• Education: Laws are necessary but not sufficient for countering intolerance, greater emphasis needs to be placed on educating more and better.
  • Access to information: The most efficient way to limit the influence of hatemongers is to promote press freedom and press pluralism, in order to allow the public to differentiate between facts and opinions.
  • Individual awareness: Intolerance breeds intolerance. In order to fight intolerance individuals should become aware of the link between their behaviour and the vicious cycle of mistrust and violence in society.
  • Local solutions: When confronted with an escalation of intolerance around us, we must not wait for governments and institutions to act alone. We are all part of the solution.

Libraries are champions of access to information and life-long learning, as well as being community gathering places.

Therefore, if education and access to information can counter the fear of the “other” that drives intolerance, then we – the global library community – have a vital role to play.

Read on for some advocacy tips on how libraries can make a difference in several of these key areas.


Over the past five years, there has been a troubling rise in xenophobic sentiment. Gallup’s 2020 update of its Migrant Acceptance Index found that the world has become less tolerant of migrants since the Index was launched in 2015.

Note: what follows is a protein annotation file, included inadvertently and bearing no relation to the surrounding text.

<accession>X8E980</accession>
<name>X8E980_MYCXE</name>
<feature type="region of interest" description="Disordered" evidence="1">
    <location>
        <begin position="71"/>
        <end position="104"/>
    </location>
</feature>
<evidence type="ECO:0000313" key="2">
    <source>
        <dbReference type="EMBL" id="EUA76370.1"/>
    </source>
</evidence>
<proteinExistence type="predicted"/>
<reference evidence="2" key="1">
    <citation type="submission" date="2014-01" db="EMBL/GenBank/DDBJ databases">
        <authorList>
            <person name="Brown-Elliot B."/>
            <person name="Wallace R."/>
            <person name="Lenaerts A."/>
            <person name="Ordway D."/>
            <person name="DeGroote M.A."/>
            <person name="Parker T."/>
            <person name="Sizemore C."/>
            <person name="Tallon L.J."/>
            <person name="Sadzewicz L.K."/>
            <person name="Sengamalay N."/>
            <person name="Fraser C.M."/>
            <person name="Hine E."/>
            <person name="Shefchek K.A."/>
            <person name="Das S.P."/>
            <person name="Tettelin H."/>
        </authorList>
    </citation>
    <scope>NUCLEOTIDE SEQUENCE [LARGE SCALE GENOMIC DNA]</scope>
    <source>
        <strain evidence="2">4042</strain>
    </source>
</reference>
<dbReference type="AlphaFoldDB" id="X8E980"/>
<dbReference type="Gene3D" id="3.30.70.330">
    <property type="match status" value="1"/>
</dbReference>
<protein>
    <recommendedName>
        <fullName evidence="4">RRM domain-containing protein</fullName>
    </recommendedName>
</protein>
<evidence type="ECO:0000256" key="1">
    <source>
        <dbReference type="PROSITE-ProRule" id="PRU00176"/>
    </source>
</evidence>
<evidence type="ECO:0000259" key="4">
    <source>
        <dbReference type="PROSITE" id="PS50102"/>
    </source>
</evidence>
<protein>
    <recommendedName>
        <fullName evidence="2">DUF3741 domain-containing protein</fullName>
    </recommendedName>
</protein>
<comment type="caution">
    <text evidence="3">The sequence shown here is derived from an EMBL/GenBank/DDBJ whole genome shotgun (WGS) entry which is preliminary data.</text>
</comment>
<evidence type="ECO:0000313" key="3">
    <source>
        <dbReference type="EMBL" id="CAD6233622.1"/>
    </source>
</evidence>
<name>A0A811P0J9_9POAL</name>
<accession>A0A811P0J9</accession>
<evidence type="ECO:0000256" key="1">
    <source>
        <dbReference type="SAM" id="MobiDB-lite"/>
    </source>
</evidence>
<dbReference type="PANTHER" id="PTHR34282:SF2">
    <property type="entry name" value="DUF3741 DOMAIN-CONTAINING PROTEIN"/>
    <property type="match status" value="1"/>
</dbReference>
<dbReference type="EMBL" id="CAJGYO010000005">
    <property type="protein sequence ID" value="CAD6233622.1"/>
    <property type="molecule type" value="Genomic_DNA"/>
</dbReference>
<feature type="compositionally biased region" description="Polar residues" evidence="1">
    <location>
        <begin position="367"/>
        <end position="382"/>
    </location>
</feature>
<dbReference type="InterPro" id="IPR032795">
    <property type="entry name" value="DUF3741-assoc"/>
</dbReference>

As worrying as this trend is, it is important to remember that no one is born harbouring feelings of intolerance. This behaviour is learned, and therefore, it can be unlearned, or at least countered, through education.

In 2020, the IEA (International Association for the Evaluation of Educational Achievement) reiterated results from their International Civic and Citizenship Education Study (ICCS) carried out in 2016. These results show a positive correlation between the civic knowledge of young people and their level of tolerance towards immigrants in Europe [Source, page 1].

As young people with higher levels of civic knowledge tend to be more tolerant, the IEA urges policymakers and educators to strengthen efforts to provide learning opportunities that focus on building this understanding. Key competencies include the importance of ensuring equal rights for different groups in a democracy, as well the ability to identify potential threats to democracy [Source, page 8].